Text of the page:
Yesterday, I called my son in Canada to see how he’s doing, and to discreetly mention my will. Just in case. You know.
His response on hearing my voice was, “Oh, I know I shouldn’t say this; but I’m soooo glad we don’t live in The States!”
No salutation. No “I’m really sorry you don’t have the health security we Canadians do”; no “I wish you lived closer to us”.
Uncharacteristically, I remained silent, largely because he quickly rushed on, cursing the winter storm engulfing Ontario. (Ten hours later it would reach upstate NY.)
“Well”, I calmly replied (about yesterday’s March snow and hail), “When you were young, the ground remained frozen until April and it occasionally even snowed in May– as here, not far south of your border.”
OK—He’s young (as anyone’s son is) and he’s worried about his work which depends on tourism. His favorite daughter lives far away, although there are other children including a testy mother-in-law at home with him. Those may be causing him undue tension.
Unlike him, as an anthropologist and journalist I’ve been in war situations and I’ve too frequently witnessed deprivations and destitution. Unlike him, I also recall WW II rations in Canada, a close U.K. ally. And I can remember how my sister and I as children bore the admonishments of our frugal immigrant parents’ recalling their ravaged homeland.
Being older, having experienced conflicts of all sorts, I understand how disharmony, which normally can be contained or mitigated, explodes; I’ve seen how isolation causes excessive drinking, escalating abuse within a family, alcoholism, assaults.
We and Canadians, and French, Russians, Brazilians, etc., will see more of that very soon. Just as Canadians will, like us, notice the rising frequency of hearses pass en route to cemeteries. Like us, they will have to forfeit a professional haircut, their fortnightly manicure, new trainers, their car repaired, or their immigrant house-cleaning.
We have to expand our compassion at a time like this—we’re all going through a really tough time. Before now, my son has had to endure personal difficulties too. Notwithstanding all that, I was upset and wanted to retort. I bit my tongue, although my dismay must have seeped through our remaining conversation.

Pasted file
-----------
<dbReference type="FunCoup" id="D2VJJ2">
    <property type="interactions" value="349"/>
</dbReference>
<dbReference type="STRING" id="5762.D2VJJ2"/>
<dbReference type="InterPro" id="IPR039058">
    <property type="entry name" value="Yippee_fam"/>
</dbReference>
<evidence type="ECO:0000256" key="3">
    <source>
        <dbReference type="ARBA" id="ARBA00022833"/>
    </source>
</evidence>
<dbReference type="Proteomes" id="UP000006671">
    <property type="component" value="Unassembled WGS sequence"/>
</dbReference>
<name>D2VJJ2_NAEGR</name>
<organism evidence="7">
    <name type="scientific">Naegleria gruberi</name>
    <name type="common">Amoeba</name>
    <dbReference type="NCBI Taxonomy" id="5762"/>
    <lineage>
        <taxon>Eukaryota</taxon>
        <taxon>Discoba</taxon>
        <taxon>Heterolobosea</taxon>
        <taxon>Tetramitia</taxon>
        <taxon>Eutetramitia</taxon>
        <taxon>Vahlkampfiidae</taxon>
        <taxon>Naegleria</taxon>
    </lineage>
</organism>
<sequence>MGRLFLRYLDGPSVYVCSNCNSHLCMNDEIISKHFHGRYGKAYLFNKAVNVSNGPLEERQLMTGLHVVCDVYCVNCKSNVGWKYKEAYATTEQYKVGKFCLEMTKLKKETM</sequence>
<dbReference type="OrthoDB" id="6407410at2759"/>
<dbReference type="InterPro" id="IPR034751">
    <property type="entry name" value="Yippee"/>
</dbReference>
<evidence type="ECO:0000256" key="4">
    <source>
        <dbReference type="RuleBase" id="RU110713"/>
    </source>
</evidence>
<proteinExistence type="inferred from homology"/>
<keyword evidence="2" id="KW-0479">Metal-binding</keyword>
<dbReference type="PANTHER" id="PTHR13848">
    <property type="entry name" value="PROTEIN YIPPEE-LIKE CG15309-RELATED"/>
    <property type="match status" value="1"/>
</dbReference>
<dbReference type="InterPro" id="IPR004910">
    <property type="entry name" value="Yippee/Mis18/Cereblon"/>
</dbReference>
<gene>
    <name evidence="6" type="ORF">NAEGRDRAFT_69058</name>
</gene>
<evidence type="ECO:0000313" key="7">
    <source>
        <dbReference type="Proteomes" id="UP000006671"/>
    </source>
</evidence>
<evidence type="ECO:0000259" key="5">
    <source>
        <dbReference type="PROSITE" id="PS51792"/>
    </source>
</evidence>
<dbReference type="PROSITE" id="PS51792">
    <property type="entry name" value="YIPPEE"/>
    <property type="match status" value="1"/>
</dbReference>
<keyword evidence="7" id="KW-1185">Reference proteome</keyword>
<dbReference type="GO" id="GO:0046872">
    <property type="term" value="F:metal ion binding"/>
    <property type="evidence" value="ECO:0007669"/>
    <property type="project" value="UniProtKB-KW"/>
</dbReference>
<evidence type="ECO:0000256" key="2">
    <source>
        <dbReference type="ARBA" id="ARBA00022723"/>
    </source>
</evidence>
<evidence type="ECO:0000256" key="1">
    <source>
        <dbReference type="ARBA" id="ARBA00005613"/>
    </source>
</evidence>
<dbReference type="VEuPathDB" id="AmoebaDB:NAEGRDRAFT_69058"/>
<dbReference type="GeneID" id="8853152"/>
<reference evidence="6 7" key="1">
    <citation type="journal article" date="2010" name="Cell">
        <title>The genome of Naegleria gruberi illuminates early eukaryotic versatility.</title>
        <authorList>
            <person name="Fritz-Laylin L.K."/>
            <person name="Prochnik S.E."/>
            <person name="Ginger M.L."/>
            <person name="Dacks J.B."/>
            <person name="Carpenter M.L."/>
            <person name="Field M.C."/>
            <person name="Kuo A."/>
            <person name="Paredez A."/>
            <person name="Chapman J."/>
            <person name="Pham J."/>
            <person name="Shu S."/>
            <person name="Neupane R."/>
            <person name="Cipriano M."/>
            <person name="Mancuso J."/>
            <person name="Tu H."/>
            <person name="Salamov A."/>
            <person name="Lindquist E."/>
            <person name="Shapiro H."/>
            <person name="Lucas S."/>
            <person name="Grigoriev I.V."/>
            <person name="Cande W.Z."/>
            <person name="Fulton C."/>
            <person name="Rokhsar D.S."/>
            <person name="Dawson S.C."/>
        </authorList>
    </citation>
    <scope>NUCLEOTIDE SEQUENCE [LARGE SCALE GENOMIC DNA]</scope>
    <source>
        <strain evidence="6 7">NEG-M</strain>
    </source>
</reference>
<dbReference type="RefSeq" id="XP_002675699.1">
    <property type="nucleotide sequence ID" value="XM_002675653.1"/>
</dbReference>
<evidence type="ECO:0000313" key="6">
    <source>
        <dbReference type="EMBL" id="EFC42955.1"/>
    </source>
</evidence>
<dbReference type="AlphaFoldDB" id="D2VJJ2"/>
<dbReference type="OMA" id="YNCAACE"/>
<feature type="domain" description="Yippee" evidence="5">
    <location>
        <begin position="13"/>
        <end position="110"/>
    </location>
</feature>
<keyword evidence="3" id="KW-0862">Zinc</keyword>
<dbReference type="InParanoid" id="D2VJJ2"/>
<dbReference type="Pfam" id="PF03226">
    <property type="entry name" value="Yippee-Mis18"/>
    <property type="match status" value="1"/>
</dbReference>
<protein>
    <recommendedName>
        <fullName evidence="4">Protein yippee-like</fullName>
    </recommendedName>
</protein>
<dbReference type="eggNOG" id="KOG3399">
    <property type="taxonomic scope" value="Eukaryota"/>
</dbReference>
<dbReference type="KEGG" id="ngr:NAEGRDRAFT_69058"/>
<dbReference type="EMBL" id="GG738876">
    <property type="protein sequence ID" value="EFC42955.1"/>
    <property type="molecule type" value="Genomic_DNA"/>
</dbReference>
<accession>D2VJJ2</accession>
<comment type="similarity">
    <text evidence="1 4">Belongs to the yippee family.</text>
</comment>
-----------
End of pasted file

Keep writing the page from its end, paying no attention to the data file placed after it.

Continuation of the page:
Afterwards, I recalled how he and friends fly to Las Vegas for some thrills they can’t find in Toronto, how they escape the Canadian winter by migrating south to enjoy Florida’s beaches where, with abundant time to shop, they report how “everything is sooo much cheaper”, how they drive 300 miles (sorry, 500 kilometers) to and from home to Buffalo or Detroit shopping malls to purchase Trader Joe’s goodies, and clothes and other stuff they just can’t get in Canada, and “Oh, when you visit, bring a case of Budweiser beer”! (I’m told it’s superior to Canadian-bottled Budweiser– certainly better than their Molson’s.) Although not a drinker, a mother can be susceptible to grant those indulgences.
I ended the call with neither a reference to my will nor the waiting plot, one I’d purchased just five months ago in a cemetery overlooking Catskills’ Beaverkill River. (No, I‘m not ill; and, before this month, I did not anticipate a swift relocation to that quiet, picturesque site.)
I’m not seeking sympathy, just sharing a simple example of the tensions we now face, anxieties certain be amplified in coming weeks.
(Finally, I have to admit: It’s a shame Canadians cannot vote for U.S. presidents. If so, we’d all have single-payer health insurance.
They really should be granted their own Trader Joe’s though, and some sand, warm if possible, from our Florida beaches.) END